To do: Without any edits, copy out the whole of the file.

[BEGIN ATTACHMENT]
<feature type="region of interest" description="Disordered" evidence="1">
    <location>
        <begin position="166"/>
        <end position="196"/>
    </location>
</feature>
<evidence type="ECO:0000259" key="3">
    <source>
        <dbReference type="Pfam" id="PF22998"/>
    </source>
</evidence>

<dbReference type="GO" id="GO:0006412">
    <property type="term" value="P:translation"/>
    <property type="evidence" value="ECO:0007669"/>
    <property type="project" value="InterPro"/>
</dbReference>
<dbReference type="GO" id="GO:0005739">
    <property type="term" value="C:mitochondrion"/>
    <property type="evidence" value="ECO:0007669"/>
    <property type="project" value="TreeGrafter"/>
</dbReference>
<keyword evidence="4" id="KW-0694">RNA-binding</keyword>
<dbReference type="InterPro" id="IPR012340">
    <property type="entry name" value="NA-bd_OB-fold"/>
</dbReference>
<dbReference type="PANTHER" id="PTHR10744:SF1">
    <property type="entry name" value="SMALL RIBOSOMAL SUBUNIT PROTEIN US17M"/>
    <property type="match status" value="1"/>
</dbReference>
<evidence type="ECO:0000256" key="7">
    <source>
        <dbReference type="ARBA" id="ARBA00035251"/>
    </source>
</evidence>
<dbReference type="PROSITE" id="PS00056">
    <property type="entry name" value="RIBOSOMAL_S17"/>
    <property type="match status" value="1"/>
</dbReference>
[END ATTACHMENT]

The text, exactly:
<feature type="region of interest" description="Disordered" evidence="1">
    <location>
        <begin position="166"/>
        <end position="196"/>
    </location>
</feature>
<evidence type="ECO:0000259" key="3">
    <source>
        <dbReference type="Pfam" id="PF22998"/>
    </source>
</evidence>

<dbReference type="GO" id="GO:0006412">
    <property type="term" value="P:translation"/>
    <property type="evidence" value="ECO:0007669"/>
    <property type="project" value="InterPro"/>
</dbReference>
<dbReference type="GO" id="GO:0005739">
    <property type="term" value="C:mitochondrion"/>
    <property type="evidence" value="ECO:0007669"/>
    <property type="project" value="TreeGrafter"/>
</dbReference>
<keyword evidence="4" id="KW-0694">RNA-binding</keyword>
<dbReference type="InterPro" id="IPR012340">
    <property type="entry name" value="NA-bd_OB-fold"/>
</dbReference>
<dbReference type="PANTHER" id="PTHR10744:SF1">
    <property type="entry name" value="SMALL RIBOSOMAL SUBUNIT PROTEIN US17M"/>
    <property type="match status" value="1"/>
</dbReference>
<evidence type="ECO:0000256" key="7">
    <source>
        <dbReference type="ARBA" id="ARBA00035251"/>
    </source>
</evidence>
<dbReference type="PROSITE" id="PS00056">
    <property type="entry name" value="RIBOSOMAL_S17"/>
    <property type="match status" value="1"/>
</dbReference>